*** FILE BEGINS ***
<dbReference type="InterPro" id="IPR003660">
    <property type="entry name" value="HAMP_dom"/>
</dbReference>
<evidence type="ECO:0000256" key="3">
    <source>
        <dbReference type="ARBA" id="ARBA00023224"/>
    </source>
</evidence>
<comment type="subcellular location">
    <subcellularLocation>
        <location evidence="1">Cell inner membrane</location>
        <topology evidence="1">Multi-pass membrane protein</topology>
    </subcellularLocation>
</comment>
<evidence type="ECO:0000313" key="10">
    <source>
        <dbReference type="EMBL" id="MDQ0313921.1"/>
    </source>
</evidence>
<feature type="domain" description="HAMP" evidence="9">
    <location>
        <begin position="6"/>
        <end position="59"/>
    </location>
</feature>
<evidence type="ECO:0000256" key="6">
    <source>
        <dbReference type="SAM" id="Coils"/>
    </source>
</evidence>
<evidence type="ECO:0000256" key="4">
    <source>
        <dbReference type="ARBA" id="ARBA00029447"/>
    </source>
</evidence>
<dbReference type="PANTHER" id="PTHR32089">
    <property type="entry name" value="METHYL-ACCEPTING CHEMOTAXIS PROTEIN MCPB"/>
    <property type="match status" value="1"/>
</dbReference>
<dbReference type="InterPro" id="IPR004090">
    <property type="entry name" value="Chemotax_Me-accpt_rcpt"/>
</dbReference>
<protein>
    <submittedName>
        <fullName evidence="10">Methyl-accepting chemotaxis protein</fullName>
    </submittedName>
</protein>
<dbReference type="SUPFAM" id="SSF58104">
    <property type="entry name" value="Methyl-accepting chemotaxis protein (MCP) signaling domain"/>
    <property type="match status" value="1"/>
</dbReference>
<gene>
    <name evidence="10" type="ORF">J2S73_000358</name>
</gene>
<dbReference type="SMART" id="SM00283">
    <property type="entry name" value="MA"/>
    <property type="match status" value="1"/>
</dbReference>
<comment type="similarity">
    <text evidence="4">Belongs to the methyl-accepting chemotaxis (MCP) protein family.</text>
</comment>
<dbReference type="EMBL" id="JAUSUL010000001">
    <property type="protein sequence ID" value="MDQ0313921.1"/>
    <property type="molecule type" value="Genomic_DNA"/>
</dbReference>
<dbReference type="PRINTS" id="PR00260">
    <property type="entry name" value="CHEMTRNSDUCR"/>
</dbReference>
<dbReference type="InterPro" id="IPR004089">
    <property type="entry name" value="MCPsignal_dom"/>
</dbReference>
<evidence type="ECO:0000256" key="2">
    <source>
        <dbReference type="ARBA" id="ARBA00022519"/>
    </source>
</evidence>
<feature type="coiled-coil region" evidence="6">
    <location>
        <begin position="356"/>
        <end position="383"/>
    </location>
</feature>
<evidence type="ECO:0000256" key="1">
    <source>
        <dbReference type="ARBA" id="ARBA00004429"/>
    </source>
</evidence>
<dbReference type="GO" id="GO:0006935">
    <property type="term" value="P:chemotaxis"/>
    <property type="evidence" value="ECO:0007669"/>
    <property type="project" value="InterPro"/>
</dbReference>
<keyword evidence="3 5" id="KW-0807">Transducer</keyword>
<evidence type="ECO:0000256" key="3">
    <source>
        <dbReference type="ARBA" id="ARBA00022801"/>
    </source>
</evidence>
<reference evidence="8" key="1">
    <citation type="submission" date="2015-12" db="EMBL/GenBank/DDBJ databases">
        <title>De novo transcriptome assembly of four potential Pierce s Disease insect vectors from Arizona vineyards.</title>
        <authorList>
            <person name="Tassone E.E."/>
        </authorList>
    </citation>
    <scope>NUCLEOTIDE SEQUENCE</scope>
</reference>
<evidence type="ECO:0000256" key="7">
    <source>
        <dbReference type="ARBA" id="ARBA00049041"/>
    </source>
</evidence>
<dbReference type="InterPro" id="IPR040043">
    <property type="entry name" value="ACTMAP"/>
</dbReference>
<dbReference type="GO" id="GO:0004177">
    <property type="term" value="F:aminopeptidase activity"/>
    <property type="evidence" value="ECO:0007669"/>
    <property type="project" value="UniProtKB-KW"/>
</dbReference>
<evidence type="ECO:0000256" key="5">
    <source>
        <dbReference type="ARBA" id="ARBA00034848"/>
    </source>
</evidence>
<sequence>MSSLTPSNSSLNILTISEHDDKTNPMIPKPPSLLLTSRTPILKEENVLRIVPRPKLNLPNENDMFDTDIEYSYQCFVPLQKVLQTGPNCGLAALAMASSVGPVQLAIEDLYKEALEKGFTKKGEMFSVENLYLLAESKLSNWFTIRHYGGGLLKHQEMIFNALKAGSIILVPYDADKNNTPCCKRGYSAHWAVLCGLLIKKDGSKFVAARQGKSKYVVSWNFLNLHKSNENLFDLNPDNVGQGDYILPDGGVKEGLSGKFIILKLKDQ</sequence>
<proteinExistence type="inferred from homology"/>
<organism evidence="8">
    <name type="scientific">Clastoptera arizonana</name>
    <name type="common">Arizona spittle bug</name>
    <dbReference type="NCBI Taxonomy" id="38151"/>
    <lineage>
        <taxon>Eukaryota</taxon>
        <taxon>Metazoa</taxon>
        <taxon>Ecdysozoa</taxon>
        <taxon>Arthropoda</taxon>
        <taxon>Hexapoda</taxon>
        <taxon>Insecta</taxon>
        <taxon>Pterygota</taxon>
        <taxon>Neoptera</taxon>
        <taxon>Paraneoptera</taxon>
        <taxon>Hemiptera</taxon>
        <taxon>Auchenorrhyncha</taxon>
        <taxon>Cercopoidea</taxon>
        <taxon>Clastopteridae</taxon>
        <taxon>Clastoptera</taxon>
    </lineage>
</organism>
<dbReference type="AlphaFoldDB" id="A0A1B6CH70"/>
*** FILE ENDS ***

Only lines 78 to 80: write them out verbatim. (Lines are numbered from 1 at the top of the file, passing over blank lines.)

    <location>
        <begin position="356"/>
        <end position="383"/>